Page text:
Fiery Cocoon: Beyond Loss and Fear
By Clarissa Fitzgerald
Reviewed by Chris Schahfer
A well-intentioned book, to be sure. Fitzgerald claims in the forward that she hopes Fiery Cocoon will "help you navigate whatever pain you're currently experiencing," and if you read it and feel it's helped, more power to you. However, good intentions only get you so far when writing a book, and it's up to good writing to get you the rest of the way. The problem with Clarissa Fitzgerald is that she is, in short, a poor writer. Her writing is by turns wordy ("This book is the result of a ten-year process that helped me process what could be summed up as a life-opposing upbringing"), laden with clichés (she uses Peter Pan as a too-easy image of a happy childhood; she also mixes the Peter Pan with a bit of Rapunzel, which left me downright confounded), jumbled ("I never had the chance to move out on my own and find out what life without [my mother] by my side, but alive and well nonetheless, would have been like and now I was robbed of that experience"), or made meaningless by an overdose of modifiers (a phrase like "It was a relatively untouched nature trail with stunning views" creates no particular image in my mind. What does this "untouched nature trail" look like? Why just "relatively?" And what, oh what, is "stunning" about the view?), and that's before you factor in the plague of mechanical and grammatical errors. Fitzgerald's story, about growing up mixed-race in Berlin before coming to the United States and losing much of her family, could've been compelling in other hands, but the clumsy writing makes a slog of the whole project.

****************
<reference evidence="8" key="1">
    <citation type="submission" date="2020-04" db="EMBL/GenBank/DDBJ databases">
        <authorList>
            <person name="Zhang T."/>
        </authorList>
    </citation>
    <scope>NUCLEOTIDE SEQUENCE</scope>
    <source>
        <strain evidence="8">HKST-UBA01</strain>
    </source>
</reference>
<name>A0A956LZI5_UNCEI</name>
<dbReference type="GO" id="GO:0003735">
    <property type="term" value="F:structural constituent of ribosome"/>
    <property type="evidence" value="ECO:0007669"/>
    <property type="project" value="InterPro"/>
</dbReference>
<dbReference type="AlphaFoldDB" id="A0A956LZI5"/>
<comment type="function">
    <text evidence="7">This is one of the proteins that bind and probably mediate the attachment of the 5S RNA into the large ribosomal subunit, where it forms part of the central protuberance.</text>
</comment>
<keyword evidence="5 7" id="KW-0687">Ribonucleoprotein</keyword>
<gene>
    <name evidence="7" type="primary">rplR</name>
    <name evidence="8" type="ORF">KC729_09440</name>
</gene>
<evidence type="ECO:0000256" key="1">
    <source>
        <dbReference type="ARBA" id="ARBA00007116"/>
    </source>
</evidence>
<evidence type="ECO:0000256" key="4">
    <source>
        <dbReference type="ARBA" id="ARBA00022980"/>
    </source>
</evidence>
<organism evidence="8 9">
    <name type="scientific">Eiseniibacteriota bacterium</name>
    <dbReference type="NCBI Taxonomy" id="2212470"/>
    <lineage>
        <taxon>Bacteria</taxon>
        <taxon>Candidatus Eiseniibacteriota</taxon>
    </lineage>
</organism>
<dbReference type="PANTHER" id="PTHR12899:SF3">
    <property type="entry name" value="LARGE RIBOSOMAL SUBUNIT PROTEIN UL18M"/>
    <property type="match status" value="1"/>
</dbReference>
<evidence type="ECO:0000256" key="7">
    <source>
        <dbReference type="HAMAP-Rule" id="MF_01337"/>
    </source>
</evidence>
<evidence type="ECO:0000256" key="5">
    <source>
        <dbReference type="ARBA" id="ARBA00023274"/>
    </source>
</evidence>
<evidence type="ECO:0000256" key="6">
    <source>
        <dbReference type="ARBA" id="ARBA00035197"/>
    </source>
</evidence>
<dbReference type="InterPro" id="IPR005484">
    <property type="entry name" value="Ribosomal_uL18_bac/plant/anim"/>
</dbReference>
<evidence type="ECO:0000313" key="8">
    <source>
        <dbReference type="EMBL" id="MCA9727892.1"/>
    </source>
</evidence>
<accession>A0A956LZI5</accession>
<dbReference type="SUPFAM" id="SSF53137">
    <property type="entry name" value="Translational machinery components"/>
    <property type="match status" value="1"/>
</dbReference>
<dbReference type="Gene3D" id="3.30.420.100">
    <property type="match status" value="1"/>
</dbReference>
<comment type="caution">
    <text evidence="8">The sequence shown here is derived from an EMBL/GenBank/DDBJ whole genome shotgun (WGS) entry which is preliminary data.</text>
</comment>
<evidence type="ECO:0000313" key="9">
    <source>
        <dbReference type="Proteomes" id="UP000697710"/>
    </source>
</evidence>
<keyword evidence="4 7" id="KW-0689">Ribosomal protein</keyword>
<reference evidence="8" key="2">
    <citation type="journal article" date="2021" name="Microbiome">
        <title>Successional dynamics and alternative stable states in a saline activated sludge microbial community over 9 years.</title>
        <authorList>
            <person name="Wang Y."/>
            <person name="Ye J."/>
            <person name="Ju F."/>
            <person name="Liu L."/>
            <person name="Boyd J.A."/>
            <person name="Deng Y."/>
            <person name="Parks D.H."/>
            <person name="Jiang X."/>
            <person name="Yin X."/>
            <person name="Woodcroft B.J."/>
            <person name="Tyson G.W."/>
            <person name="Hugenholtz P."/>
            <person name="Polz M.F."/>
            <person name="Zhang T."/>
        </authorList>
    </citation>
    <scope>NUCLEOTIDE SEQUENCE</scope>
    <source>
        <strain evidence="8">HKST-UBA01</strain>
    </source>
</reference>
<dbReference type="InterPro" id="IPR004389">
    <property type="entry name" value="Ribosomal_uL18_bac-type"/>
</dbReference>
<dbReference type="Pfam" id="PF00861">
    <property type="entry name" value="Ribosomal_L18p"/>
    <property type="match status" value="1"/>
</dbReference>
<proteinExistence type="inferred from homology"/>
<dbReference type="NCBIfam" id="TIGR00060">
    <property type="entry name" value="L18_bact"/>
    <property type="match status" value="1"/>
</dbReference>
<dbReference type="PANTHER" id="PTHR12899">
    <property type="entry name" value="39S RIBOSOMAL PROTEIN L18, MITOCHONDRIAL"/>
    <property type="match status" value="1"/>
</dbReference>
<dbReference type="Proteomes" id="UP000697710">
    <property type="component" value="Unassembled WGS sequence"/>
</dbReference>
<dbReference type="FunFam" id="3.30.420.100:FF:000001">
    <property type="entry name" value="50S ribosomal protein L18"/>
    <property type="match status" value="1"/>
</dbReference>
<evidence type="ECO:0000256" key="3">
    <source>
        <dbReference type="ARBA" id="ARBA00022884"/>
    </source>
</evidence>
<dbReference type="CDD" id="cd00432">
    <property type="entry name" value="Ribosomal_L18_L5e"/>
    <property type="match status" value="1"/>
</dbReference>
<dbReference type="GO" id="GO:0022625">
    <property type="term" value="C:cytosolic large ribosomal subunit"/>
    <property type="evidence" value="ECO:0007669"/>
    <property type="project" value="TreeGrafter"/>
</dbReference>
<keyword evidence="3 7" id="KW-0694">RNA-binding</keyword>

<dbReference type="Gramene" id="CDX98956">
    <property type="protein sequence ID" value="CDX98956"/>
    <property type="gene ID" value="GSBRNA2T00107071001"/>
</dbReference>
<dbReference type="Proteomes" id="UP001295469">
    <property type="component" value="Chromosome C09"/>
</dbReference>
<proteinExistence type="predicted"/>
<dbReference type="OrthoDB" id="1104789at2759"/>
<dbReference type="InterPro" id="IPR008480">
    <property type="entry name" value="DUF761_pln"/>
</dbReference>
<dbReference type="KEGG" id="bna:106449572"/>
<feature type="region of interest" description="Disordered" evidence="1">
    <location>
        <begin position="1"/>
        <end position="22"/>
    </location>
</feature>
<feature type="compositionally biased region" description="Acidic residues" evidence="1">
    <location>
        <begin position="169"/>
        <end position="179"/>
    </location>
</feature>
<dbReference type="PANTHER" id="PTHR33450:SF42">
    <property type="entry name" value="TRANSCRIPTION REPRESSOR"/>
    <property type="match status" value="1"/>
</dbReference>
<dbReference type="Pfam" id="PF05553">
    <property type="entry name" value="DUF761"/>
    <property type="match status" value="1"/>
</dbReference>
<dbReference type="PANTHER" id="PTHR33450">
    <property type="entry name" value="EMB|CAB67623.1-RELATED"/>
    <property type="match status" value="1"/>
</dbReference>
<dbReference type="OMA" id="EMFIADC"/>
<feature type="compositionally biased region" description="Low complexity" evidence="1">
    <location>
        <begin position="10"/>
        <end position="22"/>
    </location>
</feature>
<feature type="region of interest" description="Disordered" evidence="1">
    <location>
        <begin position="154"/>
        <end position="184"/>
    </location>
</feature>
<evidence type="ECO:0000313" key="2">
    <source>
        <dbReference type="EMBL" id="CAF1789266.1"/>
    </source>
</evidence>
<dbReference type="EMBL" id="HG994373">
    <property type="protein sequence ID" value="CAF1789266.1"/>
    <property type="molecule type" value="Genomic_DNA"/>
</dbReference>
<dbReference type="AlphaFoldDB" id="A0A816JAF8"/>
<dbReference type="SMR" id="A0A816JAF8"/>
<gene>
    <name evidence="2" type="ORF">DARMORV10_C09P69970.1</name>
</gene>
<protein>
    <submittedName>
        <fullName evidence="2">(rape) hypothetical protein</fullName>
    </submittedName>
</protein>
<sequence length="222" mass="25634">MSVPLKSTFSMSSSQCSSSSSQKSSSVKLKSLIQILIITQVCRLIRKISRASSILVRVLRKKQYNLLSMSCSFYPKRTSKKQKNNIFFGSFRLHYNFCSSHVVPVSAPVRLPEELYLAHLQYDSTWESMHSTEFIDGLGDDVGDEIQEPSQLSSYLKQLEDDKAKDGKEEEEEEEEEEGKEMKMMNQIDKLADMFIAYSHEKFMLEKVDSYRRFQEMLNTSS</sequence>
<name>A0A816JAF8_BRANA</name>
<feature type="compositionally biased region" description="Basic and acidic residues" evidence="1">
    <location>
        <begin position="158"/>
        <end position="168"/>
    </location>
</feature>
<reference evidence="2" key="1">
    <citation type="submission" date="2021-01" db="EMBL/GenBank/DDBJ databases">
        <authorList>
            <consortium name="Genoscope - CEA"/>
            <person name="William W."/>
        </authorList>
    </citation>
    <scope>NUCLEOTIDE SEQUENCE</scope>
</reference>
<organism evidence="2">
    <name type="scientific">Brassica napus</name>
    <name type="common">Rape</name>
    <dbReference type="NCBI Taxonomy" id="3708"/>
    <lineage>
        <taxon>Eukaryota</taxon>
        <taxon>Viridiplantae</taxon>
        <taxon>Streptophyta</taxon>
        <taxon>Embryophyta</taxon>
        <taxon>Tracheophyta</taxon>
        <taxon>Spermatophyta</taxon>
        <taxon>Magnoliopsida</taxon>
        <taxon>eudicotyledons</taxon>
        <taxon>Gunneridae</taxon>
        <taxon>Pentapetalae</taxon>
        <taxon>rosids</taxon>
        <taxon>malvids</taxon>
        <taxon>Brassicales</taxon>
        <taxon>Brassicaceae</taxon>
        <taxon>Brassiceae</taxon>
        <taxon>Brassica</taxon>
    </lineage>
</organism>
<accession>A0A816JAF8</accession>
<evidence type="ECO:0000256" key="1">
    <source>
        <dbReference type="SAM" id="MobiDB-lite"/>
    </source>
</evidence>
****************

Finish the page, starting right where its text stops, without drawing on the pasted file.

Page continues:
Out of 10: 3.5